The backs of my calves are still thrumming from Friday’s adventure to Scalplock Lookout, a not-quite-nine-miles-but-over-three-thousand-feet-of-elevation day hike on Glacier National Park’s southern boundary.  But I enjoy the thrumming – reminds me that I’m alive and well, and that I could be more well if only there were a gym near Babb, Montana.  Such thrumming does not come from sharing a blood supply with the couch, or even from trolling the mall – such thrumming only comes from hikes with serious elevation gains, like Scalplock.

I met Mom and Dad at the trailhead, at the Walton Ranger Station/Essex, about 10am on an overcast Friday morning, though the colors of the golden Larch were still spectacular.

As to be expected, it was c-o-l-d down in the canyon – when I left Babb at 8:30am, the temps were a balmy 51 and rising.  At Essex, they were 32 and holding.  Gloves would have been a welcome addition to my hiking ensemble, except that Roy recently found them to his liking.  Mmmmm, polarfleece!  Does a Lab puppy good.

The hike starts out with a bouncy, Indiana Jones style suspension bridge over Park Creek.

Youth hunting season was in full swing on Friday, and rifle shots echoed off the canyon walls – although we were in Glacier, where no hunting is allowed, just across Glacier’s boundary, the Middle Fork of the fabulous Flathead River, there is plenty of open hunting.  Just in case, Mom and Dad sported their hunter’s orange.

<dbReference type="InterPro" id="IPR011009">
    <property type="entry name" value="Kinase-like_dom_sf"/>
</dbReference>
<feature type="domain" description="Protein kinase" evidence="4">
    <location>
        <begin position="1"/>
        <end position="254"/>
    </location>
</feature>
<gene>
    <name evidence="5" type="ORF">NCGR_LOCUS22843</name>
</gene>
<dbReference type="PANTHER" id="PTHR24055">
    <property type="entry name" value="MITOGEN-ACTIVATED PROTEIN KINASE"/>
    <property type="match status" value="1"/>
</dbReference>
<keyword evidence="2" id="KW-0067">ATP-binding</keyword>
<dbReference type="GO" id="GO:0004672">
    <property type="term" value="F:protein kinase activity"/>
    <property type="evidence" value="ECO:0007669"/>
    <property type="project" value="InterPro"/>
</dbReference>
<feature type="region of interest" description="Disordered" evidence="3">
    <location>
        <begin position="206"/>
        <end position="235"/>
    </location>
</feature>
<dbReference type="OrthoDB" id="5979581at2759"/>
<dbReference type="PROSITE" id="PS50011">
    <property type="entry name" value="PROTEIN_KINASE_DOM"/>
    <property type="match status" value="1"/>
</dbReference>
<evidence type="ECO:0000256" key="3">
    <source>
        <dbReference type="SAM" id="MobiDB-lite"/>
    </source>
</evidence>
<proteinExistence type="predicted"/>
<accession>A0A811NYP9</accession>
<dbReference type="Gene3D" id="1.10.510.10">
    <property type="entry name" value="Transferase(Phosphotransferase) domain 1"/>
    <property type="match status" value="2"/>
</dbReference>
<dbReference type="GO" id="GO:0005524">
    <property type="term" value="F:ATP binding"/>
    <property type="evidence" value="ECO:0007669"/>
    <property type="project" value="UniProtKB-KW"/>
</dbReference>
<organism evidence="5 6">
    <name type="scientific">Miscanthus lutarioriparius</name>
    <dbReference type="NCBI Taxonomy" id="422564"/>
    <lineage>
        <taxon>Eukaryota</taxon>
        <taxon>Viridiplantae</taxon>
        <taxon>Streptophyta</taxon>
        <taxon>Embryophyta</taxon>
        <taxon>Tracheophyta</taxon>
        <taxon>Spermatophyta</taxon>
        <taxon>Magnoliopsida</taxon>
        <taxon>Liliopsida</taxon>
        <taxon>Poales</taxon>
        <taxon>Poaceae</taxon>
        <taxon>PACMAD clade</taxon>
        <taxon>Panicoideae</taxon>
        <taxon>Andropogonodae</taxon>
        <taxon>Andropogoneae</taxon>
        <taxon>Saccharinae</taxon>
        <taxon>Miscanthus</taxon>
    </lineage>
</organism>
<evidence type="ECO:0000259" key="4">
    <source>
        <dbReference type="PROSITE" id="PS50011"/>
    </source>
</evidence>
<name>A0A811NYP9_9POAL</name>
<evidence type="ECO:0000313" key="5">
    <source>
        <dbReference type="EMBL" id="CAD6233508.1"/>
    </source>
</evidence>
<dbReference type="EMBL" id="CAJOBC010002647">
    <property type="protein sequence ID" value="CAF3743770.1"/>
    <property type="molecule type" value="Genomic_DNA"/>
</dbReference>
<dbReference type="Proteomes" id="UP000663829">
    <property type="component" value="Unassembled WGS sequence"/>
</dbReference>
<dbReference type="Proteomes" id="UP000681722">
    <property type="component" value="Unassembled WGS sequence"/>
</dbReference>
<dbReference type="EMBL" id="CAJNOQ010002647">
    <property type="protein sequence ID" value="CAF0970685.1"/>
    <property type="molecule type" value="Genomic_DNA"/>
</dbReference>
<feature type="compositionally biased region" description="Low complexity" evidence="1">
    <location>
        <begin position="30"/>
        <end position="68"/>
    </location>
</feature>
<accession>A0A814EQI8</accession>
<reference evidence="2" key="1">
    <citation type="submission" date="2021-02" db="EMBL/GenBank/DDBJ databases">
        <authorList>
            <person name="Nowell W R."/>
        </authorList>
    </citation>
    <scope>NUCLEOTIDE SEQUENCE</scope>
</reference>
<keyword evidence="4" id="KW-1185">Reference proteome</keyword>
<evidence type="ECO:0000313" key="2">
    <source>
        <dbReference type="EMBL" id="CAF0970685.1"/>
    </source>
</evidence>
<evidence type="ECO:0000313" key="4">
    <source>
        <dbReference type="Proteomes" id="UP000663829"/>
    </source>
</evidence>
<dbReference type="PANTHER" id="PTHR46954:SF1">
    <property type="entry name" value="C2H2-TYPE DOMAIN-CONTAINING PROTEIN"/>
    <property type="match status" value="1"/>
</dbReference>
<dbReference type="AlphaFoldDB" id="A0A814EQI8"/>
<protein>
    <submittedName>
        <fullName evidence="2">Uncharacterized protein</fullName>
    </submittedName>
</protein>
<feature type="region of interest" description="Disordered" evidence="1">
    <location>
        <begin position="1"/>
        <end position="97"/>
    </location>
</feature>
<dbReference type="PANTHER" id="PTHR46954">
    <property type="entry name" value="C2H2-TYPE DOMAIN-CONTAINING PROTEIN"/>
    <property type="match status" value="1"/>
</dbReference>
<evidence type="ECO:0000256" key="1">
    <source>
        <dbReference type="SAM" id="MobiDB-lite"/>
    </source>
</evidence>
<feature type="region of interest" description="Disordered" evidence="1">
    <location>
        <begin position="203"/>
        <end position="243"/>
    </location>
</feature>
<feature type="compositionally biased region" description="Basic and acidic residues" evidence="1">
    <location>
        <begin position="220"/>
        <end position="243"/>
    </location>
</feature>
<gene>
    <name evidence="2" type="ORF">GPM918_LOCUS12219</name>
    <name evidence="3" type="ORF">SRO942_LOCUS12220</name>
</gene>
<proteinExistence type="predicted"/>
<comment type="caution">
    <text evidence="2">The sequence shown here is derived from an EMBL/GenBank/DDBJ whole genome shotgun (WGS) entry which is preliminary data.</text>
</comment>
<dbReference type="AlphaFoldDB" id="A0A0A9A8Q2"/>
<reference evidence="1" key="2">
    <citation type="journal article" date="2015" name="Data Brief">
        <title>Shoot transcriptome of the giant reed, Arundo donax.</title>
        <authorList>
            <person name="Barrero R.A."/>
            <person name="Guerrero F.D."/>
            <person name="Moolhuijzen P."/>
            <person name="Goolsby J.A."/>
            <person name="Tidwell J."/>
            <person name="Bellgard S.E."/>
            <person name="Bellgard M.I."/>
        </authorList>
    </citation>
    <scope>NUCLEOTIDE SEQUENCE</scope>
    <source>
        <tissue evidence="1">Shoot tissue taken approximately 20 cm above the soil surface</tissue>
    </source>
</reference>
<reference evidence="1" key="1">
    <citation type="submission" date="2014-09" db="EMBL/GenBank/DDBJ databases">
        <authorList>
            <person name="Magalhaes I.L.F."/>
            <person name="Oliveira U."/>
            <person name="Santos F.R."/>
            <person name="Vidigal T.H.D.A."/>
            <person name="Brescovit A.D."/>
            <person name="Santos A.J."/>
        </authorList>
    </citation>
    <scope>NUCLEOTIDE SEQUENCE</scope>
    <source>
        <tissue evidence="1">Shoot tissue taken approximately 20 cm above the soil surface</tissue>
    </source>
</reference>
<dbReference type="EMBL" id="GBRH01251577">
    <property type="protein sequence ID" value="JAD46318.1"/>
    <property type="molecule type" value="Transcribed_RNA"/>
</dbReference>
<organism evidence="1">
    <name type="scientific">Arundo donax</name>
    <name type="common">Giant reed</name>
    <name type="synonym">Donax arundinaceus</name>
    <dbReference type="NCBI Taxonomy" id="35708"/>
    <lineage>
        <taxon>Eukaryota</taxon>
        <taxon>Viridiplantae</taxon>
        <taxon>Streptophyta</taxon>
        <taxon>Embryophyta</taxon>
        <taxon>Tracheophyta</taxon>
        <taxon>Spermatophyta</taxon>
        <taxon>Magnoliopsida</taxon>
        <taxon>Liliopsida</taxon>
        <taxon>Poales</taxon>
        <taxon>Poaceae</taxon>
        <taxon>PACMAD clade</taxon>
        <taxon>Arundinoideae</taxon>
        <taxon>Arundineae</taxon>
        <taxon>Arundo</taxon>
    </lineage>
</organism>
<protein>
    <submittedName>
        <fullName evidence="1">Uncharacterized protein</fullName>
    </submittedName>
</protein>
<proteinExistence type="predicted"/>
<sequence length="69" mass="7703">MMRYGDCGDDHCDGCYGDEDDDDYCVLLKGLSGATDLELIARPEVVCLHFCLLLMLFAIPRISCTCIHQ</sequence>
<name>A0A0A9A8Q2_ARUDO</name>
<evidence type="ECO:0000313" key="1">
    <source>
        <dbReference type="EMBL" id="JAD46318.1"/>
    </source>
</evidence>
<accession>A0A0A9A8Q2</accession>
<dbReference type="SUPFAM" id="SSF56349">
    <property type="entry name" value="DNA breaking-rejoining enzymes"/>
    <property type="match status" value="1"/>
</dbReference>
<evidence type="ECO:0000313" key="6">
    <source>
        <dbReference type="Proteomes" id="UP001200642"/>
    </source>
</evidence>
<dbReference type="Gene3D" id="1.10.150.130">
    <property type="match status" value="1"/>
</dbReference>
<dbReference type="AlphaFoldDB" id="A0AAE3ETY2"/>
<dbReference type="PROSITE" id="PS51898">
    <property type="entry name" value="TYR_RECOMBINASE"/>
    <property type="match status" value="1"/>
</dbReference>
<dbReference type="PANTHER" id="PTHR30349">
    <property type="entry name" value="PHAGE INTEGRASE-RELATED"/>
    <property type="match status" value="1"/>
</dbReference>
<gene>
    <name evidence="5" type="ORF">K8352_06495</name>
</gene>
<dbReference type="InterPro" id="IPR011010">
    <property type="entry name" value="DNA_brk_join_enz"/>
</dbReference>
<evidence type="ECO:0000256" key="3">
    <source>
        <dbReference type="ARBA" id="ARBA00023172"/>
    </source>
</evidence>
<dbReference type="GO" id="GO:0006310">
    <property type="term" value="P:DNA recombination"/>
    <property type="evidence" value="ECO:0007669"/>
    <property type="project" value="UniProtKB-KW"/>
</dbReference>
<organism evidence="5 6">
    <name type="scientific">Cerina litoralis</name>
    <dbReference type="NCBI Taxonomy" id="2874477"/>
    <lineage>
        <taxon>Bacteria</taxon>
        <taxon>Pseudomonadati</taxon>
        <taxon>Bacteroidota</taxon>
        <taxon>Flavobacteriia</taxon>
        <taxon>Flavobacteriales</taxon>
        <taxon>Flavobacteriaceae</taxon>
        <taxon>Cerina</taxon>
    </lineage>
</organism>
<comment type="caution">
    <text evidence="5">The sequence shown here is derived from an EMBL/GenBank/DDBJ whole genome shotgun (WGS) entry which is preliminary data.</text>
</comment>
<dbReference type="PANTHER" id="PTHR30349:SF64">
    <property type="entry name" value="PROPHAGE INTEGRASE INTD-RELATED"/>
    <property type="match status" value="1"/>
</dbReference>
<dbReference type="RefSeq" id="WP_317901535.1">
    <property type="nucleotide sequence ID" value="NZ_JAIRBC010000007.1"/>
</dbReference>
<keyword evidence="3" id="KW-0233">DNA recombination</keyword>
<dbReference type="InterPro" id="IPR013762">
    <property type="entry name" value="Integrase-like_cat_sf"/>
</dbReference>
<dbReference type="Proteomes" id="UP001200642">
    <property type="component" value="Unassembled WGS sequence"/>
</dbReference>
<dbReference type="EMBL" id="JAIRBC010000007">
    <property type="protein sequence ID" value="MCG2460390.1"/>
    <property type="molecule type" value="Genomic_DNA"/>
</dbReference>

As we switchbacked all over Scalplock Mountain, gaining over 3,000 feet in elevation, we saw many of things of beauty and wonder, as ever when in Glacier:

Water running over rocks from Mr. Maclean’s basement of time.

Mushrooms that I cannot identify without help from Layla Jane.

And lots of snow berries that I never got a clear shot of.  Thanks, Layla and Kestergill, for pointing those out to me several years ago on our snowy Labor Day trip into the Belly River.  I remembered their name!  Improvement!

Scalplock Lookout itself is perched right on top of the mountain, and is staffed by the park service during fire season with a lucky guy or gal who spends the summer living at the Lookout, and looking for fires.  My friend Alfred landed this position several years ago – what a job!

Mom and I had good time posing in our Georgia hats:

And soaking in the fabulous view:

If you find yourself with a day to spend on Glacier’s south side, I recommend Scalplock.  Enjoy the thrumming.

2010.  Some photo credits to Charlie Stone.  Glacier County Honey Co.  All Rights Reserved.

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